Clinton and Sanders spar over Wall Street, ISIS

In their first head to head debate since Iowa caucuses, Democratic candidates spar over a variety of issues.

Arutz Sheva Staff ,

Sanders and Clinton
Sanders and Clinton

Hillary Clinton and Bernie Sanders went head to head in a televised debate on Thursday night, ahead of the New Hampshire primaries next week.

Polls published ahead of the debate found that Sanders has a 20% lead over Clinton in New Hampshire, where he is considered to have “home field advantage” due to him being a Senator in nearby Vermont.

Clinton and Sanders remain the only two Democratic presidential candidates, as former Maryland Governor Martin O’Malley dropped out of the race after coming in a distant third in this week’s Iowa caucuses.

At the debate which aired on MSNBC, the two went back and forth on issues such as health care, college education and Sanders’ definition of “progressive”, when he suggested that President Barack Obama and Vice President Joe Biden were progressive but Clinton is not.

But the biggest issue of contention seemed to be Sanders’ belief that politics are being influenced by Wall Street.

Sanders described Clinton as being “the establishment candidate”, meaning that she is being influenced by Wall Street. Clinton shot back that Sanders shouldn't insinuate she can be bought, adding it is "quite amusing" for Sanders to call her "establishment" as a woman running to be the first female president.

She further charged that Sanders’ campaign has carried out "very artful smear" against her on her taking money from Wall Street, noting some of the big guns on Wall Street are running ads encouraging Democrats to vote for Sanders instead of her.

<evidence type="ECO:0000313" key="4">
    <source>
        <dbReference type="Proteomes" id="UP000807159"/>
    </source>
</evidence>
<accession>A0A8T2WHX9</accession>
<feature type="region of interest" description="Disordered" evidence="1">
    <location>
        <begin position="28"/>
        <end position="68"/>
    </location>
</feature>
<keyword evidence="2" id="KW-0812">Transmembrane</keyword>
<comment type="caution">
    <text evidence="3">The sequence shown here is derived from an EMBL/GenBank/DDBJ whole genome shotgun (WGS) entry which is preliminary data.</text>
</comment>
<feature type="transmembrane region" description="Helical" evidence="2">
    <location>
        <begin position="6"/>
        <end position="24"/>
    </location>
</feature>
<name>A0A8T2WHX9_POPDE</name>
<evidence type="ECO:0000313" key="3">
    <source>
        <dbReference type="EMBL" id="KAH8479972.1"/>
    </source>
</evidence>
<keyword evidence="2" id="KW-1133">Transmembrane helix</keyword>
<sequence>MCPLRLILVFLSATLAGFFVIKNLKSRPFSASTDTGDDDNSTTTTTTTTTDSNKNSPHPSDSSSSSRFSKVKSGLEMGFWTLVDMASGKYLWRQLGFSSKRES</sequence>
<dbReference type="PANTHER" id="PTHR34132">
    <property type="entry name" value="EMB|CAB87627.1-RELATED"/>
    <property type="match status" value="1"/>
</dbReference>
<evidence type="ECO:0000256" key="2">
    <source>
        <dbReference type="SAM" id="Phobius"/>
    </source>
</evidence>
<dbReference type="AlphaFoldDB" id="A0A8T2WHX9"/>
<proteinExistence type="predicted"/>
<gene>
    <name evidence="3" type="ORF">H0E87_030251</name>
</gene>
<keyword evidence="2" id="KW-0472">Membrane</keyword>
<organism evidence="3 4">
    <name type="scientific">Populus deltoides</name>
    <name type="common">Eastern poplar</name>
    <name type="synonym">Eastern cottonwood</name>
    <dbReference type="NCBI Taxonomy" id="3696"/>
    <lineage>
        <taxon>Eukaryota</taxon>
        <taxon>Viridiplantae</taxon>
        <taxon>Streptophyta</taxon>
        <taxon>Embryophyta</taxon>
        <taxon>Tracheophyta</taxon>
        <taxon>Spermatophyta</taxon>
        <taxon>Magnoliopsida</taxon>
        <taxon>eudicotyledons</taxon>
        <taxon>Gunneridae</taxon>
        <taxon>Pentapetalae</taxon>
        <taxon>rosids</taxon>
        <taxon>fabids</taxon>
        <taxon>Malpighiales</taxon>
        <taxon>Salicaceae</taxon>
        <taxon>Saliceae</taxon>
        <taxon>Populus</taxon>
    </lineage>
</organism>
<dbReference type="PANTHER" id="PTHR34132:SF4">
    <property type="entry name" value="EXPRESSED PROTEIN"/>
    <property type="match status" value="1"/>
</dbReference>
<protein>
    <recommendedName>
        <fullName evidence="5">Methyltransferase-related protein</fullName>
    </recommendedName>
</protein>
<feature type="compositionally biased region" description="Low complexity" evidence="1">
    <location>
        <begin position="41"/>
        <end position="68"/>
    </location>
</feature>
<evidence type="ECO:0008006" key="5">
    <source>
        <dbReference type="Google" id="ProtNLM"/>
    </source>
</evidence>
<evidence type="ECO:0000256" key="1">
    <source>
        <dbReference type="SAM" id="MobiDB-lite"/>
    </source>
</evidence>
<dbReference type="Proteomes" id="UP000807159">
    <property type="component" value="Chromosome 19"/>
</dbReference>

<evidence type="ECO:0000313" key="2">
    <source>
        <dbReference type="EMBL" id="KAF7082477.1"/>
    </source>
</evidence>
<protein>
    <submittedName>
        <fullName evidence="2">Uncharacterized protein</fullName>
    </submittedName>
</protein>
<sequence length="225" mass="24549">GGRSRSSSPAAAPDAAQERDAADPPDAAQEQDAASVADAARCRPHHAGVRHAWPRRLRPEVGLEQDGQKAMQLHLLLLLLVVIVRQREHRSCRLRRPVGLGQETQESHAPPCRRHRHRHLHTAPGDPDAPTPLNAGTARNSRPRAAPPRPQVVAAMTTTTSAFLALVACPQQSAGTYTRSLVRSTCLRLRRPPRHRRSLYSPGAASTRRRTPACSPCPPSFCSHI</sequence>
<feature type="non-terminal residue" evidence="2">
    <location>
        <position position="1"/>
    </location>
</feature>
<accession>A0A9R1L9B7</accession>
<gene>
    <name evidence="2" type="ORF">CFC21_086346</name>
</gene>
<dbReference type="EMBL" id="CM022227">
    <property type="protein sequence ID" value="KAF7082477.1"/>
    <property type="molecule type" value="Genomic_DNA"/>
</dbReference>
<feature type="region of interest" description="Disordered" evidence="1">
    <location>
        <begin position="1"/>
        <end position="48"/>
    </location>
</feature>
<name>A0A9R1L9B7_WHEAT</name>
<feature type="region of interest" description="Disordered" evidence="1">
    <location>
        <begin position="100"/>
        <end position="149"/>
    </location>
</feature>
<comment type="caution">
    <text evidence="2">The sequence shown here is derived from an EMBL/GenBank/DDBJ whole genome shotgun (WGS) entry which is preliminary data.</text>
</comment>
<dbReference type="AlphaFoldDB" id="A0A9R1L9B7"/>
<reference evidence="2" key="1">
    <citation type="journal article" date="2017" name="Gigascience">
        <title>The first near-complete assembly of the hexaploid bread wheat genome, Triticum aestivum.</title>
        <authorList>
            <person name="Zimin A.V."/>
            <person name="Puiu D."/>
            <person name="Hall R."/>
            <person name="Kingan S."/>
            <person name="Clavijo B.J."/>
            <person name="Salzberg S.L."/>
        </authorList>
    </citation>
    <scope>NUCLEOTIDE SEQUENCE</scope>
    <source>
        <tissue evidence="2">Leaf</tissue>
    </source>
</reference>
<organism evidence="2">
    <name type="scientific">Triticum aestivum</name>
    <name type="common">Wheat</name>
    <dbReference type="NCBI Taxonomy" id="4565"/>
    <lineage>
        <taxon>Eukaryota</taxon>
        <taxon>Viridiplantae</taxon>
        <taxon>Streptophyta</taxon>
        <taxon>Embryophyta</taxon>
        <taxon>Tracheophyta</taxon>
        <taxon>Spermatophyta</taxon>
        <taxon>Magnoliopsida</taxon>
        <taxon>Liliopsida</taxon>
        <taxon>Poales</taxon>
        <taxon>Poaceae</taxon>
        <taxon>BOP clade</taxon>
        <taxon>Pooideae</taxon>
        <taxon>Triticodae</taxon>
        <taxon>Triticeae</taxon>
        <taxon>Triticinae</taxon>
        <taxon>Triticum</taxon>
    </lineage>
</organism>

Clinton was asked about giving speeches to Wall Street, to which she replied, “I may not have done the job I should have explaining my record. I did go on the speaking circuit.”

“I went to Wall Street before the crash,” she added, then claimed, “I was the one saying you’re going to wreck the economy.”

Clinton said she warned Wall Street about the "risky shenanigans with mortgages" ahead of the 2008 financial collapse.

"I will be the person who prevents them from ever wrecking the economy again,” she declared.

Asked by moderator Chuck Todd whether she would release transcripts of all of her paid speeches, Clinton replied, "I will look into it."

The two also discussed the terror threat, particularly from the Islamic State (ISIS). On the question of combating the jihadist organization, both Sanders and Clinton said they agreed with Obama’s plan of arming more Arab and Kurdish forces and providing special forces.

Sanders, however, once again brought up Clinton’s vote in favor of the Iraq war in 2002, to which Clinton replied, “A vote in 2002 is not a plan to defeat ISIS. We have to look at the threats we face now.”

As for Iran, Clinton boasted that she “put together the coalition” that began talks with Iran which led to the nuclear deal, but also said “that is not our only problem with Iran” which is “the principal state sponsor of terrorism in the world.”

Clinton noted that Iran supports Lebanon and Hamas against Israel and that “you need to get action for action” and as such, there is no reason to normalize ties with Iran at the moment.

Sanders said the United States “should not normalize relations with Iran tomorrow”, but also pointed out that just a few years ago no one thought it would be possible to normalize relations with Cuba either.

“I’d like to see us move forward [on Iran],” he said, before taking a jab at Clinton and reminding her that she disagreed with then-Senator Barack Obama in the 2008 campaign about whether to meet with America's enemies.

"I think those are exactly the people we should talk to," Sanders said.

Clinton replied and said, "Let me correct the record, as I certainly recall the question was to meet with without conditions. And you're right, I was against that then, I would be against that now."